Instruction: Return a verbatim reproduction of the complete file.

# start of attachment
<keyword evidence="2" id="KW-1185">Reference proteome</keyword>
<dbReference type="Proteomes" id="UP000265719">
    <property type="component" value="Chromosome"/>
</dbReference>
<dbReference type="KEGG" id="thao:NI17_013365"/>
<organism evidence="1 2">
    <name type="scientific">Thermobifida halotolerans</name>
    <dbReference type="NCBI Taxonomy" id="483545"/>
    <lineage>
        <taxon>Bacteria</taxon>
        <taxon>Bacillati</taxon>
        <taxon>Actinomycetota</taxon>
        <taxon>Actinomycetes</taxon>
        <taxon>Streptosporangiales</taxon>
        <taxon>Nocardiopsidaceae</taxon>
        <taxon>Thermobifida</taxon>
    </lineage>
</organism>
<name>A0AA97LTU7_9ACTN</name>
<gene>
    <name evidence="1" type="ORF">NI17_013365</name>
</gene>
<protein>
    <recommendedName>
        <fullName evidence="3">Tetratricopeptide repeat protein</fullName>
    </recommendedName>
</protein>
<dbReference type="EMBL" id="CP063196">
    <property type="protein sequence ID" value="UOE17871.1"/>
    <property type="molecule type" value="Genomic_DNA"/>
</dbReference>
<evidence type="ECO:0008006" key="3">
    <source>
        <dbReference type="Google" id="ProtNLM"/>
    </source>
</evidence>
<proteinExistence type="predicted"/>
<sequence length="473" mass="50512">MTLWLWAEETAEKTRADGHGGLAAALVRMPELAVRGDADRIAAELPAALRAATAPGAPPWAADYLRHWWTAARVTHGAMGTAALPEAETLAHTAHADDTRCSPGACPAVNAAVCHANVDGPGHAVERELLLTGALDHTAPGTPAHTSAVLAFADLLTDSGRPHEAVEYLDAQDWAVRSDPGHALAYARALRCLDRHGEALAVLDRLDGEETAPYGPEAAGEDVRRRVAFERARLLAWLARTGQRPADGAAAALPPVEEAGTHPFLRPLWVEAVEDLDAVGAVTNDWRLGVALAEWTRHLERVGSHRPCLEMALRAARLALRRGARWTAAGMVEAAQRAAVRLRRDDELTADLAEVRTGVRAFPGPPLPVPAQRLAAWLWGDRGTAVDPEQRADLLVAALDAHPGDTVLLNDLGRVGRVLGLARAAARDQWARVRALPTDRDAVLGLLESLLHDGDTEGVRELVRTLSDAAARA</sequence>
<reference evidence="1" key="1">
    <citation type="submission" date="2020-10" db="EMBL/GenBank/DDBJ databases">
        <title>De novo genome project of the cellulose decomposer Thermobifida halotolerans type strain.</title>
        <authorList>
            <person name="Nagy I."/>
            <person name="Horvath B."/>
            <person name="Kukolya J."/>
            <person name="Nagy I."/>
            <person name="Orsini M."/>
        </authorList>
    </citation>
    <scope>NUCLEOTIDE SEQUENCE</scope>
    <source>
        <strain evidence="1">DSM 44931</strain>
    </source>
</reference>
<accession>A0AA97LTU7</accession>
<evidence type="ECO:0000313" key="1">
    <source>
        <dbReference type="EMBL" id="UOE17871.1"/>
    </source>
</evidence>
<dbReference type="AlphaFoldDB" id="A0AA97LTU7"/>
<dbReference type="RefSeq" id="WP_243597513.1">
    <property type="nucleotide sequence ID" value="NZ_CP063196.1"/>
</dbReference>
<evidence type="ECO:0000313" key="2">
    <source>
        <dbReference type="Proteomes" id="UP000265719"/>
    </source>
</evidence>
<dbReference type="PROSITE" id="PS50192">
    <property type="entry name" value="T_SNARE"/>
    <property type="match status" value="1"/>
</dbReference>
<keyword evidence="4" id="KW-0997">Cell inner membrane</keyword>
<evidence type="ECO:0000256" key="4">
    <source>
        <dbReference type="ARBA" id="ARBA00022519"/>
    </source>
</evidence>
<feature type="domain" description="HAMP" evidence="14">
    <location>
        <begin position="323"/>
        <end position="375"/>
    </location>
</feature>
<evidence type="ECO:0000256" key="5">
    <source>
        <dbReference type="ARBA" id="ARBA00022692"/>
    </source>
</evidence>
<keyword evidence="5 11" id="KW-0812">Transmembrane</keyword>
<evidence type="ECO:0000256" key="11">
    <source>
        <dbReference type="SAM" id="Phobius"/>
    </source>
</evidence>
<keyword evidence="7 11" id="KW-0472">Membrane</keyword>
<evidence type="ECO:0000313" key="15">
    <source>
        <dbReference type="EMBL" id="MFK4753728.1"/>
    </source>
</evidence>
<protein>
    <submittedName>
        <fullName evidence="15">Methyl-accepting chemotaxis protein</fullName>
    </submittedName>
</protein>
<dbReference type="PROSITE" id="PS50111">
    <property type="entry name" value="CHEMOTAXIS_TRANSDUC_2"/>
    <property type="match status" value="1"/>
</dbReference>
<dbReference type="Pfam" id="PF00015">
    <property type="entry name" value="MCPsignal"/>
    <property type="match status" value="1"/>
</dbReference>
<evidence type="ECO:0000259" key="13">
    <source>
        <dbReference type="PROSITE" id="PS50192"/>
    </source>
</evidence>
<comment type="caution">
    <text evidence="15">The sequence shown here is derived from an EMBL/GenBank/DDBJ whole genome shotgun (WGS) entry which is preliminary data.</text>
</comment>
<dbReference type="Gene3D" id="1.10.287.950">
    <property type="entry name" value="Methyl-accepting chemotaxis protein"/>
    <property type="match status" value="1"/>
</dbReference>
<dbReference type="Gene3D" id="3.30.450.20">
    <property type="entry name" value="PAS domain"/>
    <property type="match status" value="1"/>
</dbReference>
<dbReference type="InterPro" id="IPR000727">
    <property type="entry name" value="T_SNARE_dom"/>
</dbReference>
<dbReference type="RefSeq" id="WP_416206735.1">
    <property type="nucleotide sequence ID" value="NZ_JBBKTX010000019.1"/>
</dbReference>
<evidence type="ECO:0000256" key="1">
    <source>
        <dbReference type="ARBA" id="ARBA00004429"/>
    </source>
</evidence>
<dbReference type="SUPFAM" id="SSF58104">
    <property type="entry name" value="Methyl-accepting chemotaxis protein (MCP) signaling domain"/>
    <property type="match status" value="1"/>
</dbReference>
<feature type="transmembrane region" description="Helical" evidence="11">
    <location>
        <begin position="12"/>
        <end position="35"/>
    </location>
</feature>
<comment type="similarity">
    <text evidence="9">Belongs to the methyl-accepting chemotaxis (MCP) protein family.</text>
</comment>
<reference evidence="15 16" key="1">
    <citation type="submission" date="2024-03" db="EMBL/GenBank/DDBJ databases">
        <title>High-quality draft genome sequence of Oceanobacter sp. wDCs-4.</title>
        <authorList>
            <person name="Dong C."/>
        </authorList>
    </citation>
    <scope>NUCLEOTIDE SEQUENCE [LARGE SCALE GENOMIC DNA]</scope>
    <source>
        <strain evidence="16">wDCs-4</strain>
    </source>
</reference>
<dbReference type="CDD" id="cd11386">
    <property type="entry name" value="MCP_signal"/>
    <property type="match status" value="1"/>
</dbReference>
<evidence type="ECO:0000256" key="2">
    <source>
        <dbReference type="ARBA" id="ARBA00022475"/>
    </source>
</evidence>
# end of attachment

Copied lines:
<keyword evidence="2" id="KW-1185">Reference proteome</keyword>
<dbReference type="Proteomes" id="UP000265719">
    <property type="component" value="Chromosome"/>
</dbReference>
<dbReference type="KEGG" id="thao:NI17_013365"/>
<organism evidence="1 2">
    <name type="scientific">Thermobifida halotolerans</name>
    <dbReference type="NCBI Taxonomy" id="483545"/>
    <lineage>
        <taxon>Bacteria</taxon>
        <taxon>Bacillati</taxon>
        <taxon>Actinomycetota</taxon>
        <taxon>Actinomycetes</taxon>
        <taxon>Streptosporangiales</taxon>
        <taxon>Nocardiopsidaceae</taxon>
        <taxon>Thermobifida</taxon>
    </lineage>
</organism>
<name>A0AA97LTU7_9ACTN</name>
<gene>
    <name evidence="1" type="ORF">NI17_013365</name>
</gene>
<protein>
    <recommendedName>
        <fullName evidence="3">Tetratricopeptide repeat protein</fullName>
    </recommendedName>
</protein>
<dbReference type="EMBL" id="CP063196">
    <property type="protein sequence ID" value="UOE17871.1"/>
    <property type="molecule type" value="Genomic_DNA"/>
</dbReference>
<evidence type="ECO:0008006" key="3">
    <source>
        <dbReference type="Google" id="ProtNLM"/>
    </source>
</evidence>
<proteinExistence type="predicted"/>
<sequence length="473" mass="50512">MTLWLWAEETAEKTRADGHGGLAAALVRMPELAVRGDADRIAAELPAALRAATAPGAPPWAADYLRHWWTAARVTHGAMGTAALPEAETLAHTAHADDTRCSPGACPAVNAAVCHANVDGPGHAVERELLLTGALDHTAPGTPAHTSAVLAFADLLTDSGRPHEAVEYLDAQDWAVRSDPGHALAYARALRCLDRHGEALAVLDRLDGEETAPYGPEAAGEDVRRRVAFERARLLAWLARTGQRPADGAAAALPPVEEAGTHPFLRPLWVEAVEDLDAVGAVTNDWRLGVALAEWTRHLERVGSHRPCLEMALRAARLALRRGARWTAAGMVEAAQRAAVRLRRDDELTADLAEVRTGVRAFPGPPLPVPAQRLAAWLWGDRGTAVDPEQRADLLVAALDAHPGDTVLLNDLGRVGRVLGLARAAARDQWARVRALPTDRDAVLGLLESLLHDGDTEGVRELVRTLSDAAARA</sequence>
<reference evidence="1" key="1">
    <citation type="submission" date="2020-10" db="EMBL/GenBank/DDBJ databases">
        <title>De novo genome project of the cellulose decomposer Thermobifida halotolerans type strain.</title>
        <authorList>
            <person name="Nagy I."/>
            <person name="Horvath B."/>
            <person name="Kukolya J."/>
            <person name="Nagy I."/>
            <person name="Orsini M."/>
        </authorList>
    </citation>
    <scope>NUCLEOTIDE SEQUENCE</scope>
    <source>
        <strain evidence="1">DSM 44931</strain>
    </source>
</reference>
<accession>A0AA97LTU7</accession>
<evidence type="ECO:0000313" key="1">
    <source>
        <dbReference type="EMBL" id="UOE17871.1"/>
    </source>
</evidence>
<dbReference type="AlphaFoldDB" id="A0AA97LTU7"/>
<dbReference type="RefSeq" id="WP_243597513.1">
    <property type="nucleotide sequence ID" value="NZ_CP063196.1"/>
</dbReference>
<evidence type="ECO:0000313" key="2">
    <source>
        <dbReference type="Proteomes" id="UP000265719"/>
    </source>
</evidence>
<dbReference type="PROSITE" id="PS50192">
    <property type="entry name" value="T_SNARE"/>
    <property type="match status" value="1"/>
</dbReference>
<keyword evidence="4" id="KW-0997">Cell inner membrane</keyword>
<evidence type="ECO:0000256" key="4">
    <source>
        <dbReference type="ARBA" id="ARBA00022519"/>
    </source>
</evidence>
<feature type="domain" description="HAMP" evidence="14">
    <location>
        <begin position="323"/>
        <end position="375"/>
    </location>
</feature>
<evidence type="ECO:0000256" key="5">
    <source>
        <dbReference type="ARBA" id="ARBA00022692"/>
    </source>
</evidence>
<keyword evidence="5 11" id="KW-0812">Transmembrane</keyword>
<evidence type="ECO:0000256" key="11">
    <source>
        <dbReference type="SAM" id="Phobius"/>
    </source>
</evidence>
<keyword evidence="7 11" id="KW-0472">Membrane</keyword>
<evidence type="ECO:0000313" key="15">
    <source>
        <dbReference type="EMBL" id="MFK4753728.1"/>
    </source>
</evidence>
<protein>
    <submittedName>
        <fullName evidence="15">Methyl-accepting chemotaxis protein</fullName>
    </submittedName>
</protein>
<dbReference type="PROSITE" id="PS50111">
    <property type="entry name" value="CHEMOTAXIS_TRANSDUC_2"/>
    <property type="match status" value="1"/>
</dbReference>
<dbReference type="Pfam" id="PF00015">
    <property type="entry name" value="MCPsignal"/>
    <property type="match status" value="1"/>
</dbReference>
<evidence type="ECO:0000259" key="13">
    <source>
        <dbReference type="PROSITE" id="PS50192"/>
    </source>
</evidence>
<comment type="caution">
    <text evidence="15">The sequence shown here is derived from an EMBL/GenBank/DDBJ whole genome shotgun (WGS) entry which is preliminary data.</text>
</comment>
<dbReference type="Gene3D" id="1.10.287.950">
    <property type="entry name" value="Methyl-accepting chemotaxis protein"/>
    <property type="match status" value="1"/>
</dbReference>
<dbReference type="Gene3D" id="3.30.450.20">
    <property type="entry name" value="PAS domain"/>
    <property type="match status" value="1"/>
</dbReference>
<dbReference type="InterPro" id="IPR000727">
    <property type="entry name" value="T_SNARE_dom"/>
</dbReference>
<dbReference type="RefSeq" id="WP_416206735.1">
    <property type="nucleotide sequence ID" value="NZ_JBBKTX010000019.1"/>
</dbReference>
<evidence type="ECO:0000256" key="1">
    <source>
        <dbReference type="ARBA" id="ARBA00004429"/>
    </source>
</evidence>
<dbReference type="SUPFAM" id="SSF58104">
    <property type="entry name" value="Methyl-accepting chemotaxis protein (MCP) signaling domain"/>
    <property type="match status" value="1"/>
</dbReference>
<feature type="transmembrane region" description="Helical" evidence="11">
    <location>
        <begin position="12"/>
        <end position="35"/>
    </location>
</feature>
<comment type="similarity">
    <text evidence="9">Belongs to the methyl-accepting chemotaxis (MCP) protein family.</text>
</comment>
<reference evidence="15 16" key="1">
    <citation type="submission" date="2024-03" db="EMBL/GenBank/DDBJ databases">
        <title>High-quality draft genome sequence of Oceanobacter sp. wDCs-4.</title>
        <authorList>
            <person name="Dong C."/>
        </authorList>
    </citation>
    <scope>NUCLEOTIDE SEQUENCE [LARGE SCALE GENOMIC DNA]</scope>
    <source>
        <strain evidence="16">wDCs-4</strain>
    </source>
</reference>
<dbReference type="CDD" id="cd11386">
    <property type="entry name" value="MCP_signal"/>
    <property type="match status" value="1"/>
</dbReference>
<evidence type="ECO:0000256" key="2">
    <source>
        <dbReference type="ARBA" id="ARBA00022475"/>
    </source>
</evidence>